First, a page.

LOS ANGELES - This might be the biggest marquee series in professional sports in 30 years, but the Los Angeles Kings made sure the New York Rangers know who gets top billing.
It’s the Stanley Cup final, starring the Kings, with special guest appearances by the Eastern Conference champions.
At least in Game 1.
On a night that started well and ended in ruin, the Rangers discovered Wednesday that everything they’d heard about the Kings is true.
They’re big, tough, fast and they don’t stop coming. Ever.
And if the final 20 minutes of regulation in Game 1 were any indication, everything everyone feared about the Rangers’ inability to make a series out of this might also be true.
The gulf between the two teams, razor thin in the first 40 minutes of a 2-2 game, seemed a mile wide when the Kings found their footing in the third period, outshooting the Rangers 20-3.
Thanks to Rangers goalie Henrik Lundqvist the rampage yielded nothing but frustration and overtime – where L.A.’s Justin Williams scored at 4:36 to post a 3-2 victory and draw first blood in the series – but the Kings served notice that when they get rolling they can’t be stopped.
At least the San Jose Sharks, Anaheim Ducks and Chicago Blackhawks couldn’t, and the Rangers, if they intend to knock this jugggernaut off the rails, will have to bring more to the fight than they did in Game 1.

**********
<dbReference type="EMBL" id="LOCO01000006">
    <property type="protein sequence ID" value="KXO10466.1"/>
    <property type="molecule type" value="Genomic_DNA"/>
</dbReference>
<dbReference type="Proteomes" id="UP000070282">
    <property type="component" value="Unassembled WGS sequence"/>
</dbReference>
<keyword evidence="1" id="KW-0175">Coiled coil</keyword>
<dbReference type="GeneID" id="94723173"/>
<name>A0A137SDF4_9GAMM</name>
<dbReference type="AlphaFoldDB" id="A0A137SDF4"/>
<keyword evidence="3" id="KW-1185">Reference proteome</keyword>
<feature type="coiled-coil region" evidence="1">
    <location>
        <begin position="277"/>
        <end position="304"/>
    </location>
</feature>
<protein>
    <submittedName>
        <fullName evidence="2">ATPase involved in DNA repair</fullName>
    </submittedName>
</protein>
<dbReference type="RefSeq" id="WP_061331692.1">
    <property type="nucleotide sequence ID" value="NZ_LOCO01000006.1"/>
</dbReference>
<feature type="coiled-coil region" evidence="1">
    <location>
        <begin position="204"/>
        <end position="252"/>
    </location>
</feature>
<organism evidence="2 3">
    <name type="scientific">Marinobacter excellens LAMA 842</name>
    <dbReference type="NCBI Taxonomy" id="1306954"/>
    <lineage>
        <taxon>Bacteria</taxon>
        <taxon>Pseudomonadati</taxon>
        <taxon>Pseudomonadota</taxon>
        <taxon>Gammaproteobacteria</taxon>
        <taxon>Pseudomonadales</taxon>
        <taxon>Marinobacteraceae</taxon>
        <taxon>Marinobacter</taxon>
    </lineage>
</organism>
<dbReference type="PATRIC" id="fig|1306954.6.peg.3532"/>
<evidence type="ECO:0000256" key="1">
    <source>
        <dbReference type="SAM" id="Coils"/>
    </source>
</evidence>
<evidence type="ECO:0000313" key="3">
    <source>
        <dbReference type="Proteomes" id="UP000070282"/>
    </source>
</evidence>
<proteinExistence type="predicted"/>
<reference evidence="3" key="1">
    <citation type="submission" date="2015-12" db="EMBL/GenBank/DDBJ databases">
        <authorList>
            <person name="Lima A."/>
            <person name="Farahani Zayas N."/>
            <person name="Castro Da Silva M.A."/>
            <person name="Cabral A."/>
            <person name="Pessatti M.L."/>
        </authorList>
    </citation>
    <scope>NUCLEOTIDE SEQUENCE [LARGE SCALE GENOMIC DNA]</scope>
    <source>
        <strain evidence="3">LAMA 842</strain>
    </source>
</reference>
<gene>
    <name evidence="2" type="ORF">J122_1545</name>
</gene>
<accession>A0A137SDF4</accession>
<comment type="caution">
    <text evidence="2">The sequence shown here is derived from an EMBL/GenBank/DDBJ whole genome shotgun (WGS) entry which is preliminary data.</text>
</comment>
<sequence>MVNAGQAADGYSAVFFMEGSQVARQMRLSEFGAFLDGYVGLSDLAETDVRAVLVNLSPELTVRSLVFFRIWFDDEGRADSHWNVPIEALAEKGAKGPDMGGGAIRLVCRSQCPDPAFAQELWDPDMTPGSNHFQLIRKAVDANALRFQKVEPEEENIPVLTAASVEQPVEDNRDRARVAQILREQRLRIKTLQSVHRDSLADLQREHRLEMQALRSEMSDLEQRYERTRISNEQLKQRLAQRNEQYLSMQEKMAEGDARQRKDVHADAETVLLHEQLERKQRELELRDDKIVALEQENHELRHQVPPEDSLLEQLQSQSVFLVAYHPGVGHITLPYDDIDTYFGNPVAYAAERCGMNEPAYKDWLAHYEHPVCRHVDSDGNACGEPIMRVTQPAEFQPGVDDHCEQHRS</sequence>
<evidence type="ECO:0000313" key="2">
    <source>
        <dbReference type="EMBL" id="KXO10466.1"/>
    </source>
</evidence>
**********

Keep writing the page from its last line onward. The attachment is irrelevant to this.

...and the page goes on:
The Kings looked slow and disjointed at times, leading many to wonder if 72 hours wasn’t enough time for them to recharge, physically and mentally, after their seven-game, cross-country battle royal with the Blackhawks.
If that’s true, the Rangers just blew their best chance to get a head start on the series. Both teams get a two-day rest before Game 2 on Saturday.
The Kings were expected to use this stage to thoroughly illustrate the difference between the best team in the Western Conference and the best team in the East. Instead, it was the Rangers who stormed in front, stunning the Staples Center crowd, not the mention the Kings, by taking a 2-0 first-period lead.
New York opened with pressure right off the opening faceoff and could have scored very early, but Jonathan Quick kept them off the board until 13:21, when Drew Doughty turned a puck over at the New York blueline and Benoit Pouliot scored on the ensuing breakaway.
The jaws in California dropped even lower 1:40 later when Carl Hagelin scored shorthanded to make it 2-0 Rangers.
These are the Kings, however, and they stopped the bleeding very quickly, cutting the lead to 2-1 on Kyle Clifford’s first of the playoffs at 17:33.
Doughty tied it up 6:36 into the second period, just by being Drew Doughty. He made a couple of electrifying moves at top speed, put one through Henrik Lundqvist and it was all square after 40 minutes.
The Kings broke out in the third period, outshooting the Rangers 13-0 through 10 minutes. But it remained 2-2 thanks to the work of Lundqvist, who the Kings are discovering to be a much stiffer test than Chicago’s Corey Crawford.
That New York and Los Angeles in the Stanley Cup final represents the most far-reaching league championship in any sport since 1981 when the Dodgers and Yankees met isn’t lost on the players.
They understand what this dream series means to the NHL.
“I think it’s important for the league,” said Rangers centre Brad Richards. “These match-ups are great for the game, we understand that. You want (the league) to be in good shape.
“I’ve been through two lockouts where you wonder, but when you see this today, and the series leading up to it, it’s great for hockey and that’s all we really care about.”